"I am Kathy Scruggs' brother and only remaining member of our immediate family. I find it interesting that during Ms. Wilde's extensive research of Kathy, she did not bother to contact me or any of Kathy's very close friends," Lewis Scruggs Jr. posted in response to a Variety article about Wilde's performance.
Wilde’s image was part of the original “Richard Jewell” movie poster; it’s not visible in the current image posted on the film’s official site.
Lewis Scruggs and several of his sister's close friends and former colleagues shared their thoughts in "The Ballad of Kathy Scruggs," a recent AJC piece about the journalist who died in 2001.
“The world needs to know she was as good a journalist as the world has ever seen,” he said.
Tony Kiss worked with Scruggs at two other papers and remained a close friend. He did not hear from Wilde or anyone else from the movie. Neither did longtime friend Susan Parke, even though she said she offered to help.
“I gave my number to the writers,” Parke said. “I’m boycotting the movie and urging others to do so. I’m disgusted and I don’t think (Wilde) contacted anyone that was close to Kathy.”
Scruggs was the Atlanta Journal-Constitution reporter who first reported, accurately, that investigators were focusing on Jewell days after the 1996 Centennial Olympic Park bombing. He was cleared after about three months; confessed serial bomber Eric Robert Rudolph is serving multiple life sentences.
The AJC was among the media outlets sued after Jewell was exonerated, and the only one that didn’t settle.
Litigation naming the AJC was dismissed in 2011, when the Georgia Court of Appeals concluded “the articles in their entirety were substantially true at the time they were published,” but Scruggs didn’t live to see her name cleared. Stress over the case contributed to her failing health, friends believe. She died in 2001, just shy of her 43rd birthday.
An injury early in Scruggs’ career left her with chronic back pain. Later, she suffered from Crohn’s disease, depression, anxiety and other issues. She had been on medical leave from the AJC for about the last year of her life.
“Her work was about her only anchor. Once she lost that she was rudderless, she was lost at sea,” said Joey Ledford, one of her editors. “She was tenacious, she was incredibly good at building sources. I worked with a lot of good cops reporters over the years. Kathy Scruggs was the best.”
Hollywood’s version of Scruggs propositions an FBI agent, offering to trade romantic favors for information. Those who knew and worked with her bristle at the depiction.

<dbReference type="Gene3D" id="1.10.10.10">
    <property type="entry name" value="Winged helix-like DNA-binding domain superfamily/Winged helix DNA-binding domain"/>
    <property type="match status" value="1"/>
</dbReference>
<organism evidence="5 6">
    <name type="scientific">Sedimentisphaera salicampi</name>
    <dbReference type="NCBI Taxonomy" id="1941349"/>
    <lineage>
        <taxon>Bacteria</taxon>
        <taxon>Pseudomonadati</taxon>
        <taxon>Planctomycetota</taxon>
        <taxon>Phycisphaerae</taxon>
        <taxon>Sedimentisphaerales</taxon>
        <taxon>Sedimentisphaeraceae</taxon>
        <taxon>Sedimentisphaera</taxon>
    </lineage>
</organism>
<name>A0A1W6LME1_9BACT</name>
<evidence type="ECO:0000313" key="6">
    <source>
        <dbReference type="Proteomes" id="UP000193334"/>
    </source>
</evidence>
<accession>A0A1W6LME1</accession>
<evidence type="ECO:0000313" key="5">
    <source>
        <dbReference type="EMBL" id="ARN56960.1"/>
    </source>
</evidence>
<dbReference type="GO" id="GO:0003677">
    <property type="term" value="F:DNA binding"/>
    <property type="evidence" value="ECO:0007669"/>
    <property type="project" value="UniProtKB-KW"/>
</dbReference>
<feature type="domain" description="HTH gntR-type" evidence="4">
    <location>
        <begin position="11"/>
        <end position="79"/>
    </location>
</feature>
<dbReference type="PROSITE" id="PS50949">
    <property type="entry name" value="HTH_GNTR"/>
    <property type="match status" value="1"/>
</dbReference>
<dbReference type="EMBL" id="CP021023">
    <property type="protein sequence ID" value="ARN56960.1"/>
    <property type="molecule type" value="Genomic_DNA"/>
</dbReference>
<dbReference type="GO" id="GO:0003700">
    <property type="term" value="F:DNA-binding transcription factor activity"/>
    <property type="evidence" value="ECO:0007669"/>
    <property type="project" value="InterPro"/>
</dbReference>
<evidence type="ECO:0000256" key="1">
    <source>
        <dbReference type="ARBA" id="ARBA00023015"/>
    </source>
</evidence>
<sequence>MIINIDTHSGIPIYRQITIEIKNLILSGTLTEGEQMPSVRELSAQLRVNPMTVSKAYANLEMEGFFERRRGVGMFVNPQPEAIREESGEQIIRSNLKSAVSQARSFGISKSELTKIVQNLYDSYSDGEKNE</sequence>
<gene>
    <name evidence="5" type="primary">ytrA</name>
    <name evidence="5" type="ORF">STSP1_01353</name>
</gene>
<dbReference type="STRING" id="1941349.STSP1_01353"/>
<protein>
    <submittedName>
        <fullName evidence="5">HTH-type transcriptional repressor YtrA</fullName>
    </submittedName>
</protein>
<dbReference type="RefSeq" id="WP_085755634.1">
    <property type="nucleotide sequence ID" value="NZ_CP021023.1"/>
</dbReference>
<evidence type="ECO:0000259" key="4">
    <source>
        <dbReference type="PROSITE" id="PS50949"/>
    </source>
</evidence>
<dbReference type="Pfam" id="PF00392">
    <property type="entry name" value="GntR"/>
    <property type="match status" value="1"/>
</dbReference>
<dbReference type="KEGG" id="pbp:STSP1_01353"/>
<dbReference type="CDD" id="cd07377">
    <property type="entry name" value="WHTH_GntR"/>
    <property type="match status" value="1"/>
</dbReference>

Lifelong friend Lisa Griffin, who grew up next door to Scruggs in Athens (and also didn't hear from anyone associated with the movie) appreciates those defending Scruggs in pieces like Jezebel's frankly worded post titled "What the Hell is Olivia Wilde Talking About?"
“I know what it would mean to my friend to know there are others that understand and walk by their ethical principles,” she said.
Wilde says she came to greatly admire Scruggs and resents backlash over how she is rendered in the movie.
“I don’t hear anyone complaining about Jon Hamm’s character,” she told Deadline. “If there’s anything slightly questionable about a female character, we often use that in relation to condemn that character or to condemn the project for allowing for a woman to be impure in a way. It’s a misunderstanding of feminism to assume that all women have to be sexless. I resent the character being minimized to that point.”
Hamm plays the FBI agent Scruggs tries to seduce in the movie. Unlike Scruggs, though, the agent is a fictional character.
To be clear, the real-life Scruggs was a colorful character known for her salty language, head-turning outfits and occasional antics. Still, those who knew her object to the insinuation she relied on illicit liaisons with sources to do her job.
“When she went after a story she did what was necessary to get the story, within legal and ethical bounds,” said AJC retiree Ron Martz, who was Scruggs’ reporting partner on much of the bombing coverage.
He is portrayed by name in “Richard Jewell” by actor David Shae, but no one from the production ever got in touch.
“If they had actually contacted me it might have ruined their idea of what they wanted the story to be,” Martz said. “It’s obvious to me they did not go to any great lengths to find out what the real characters were like.”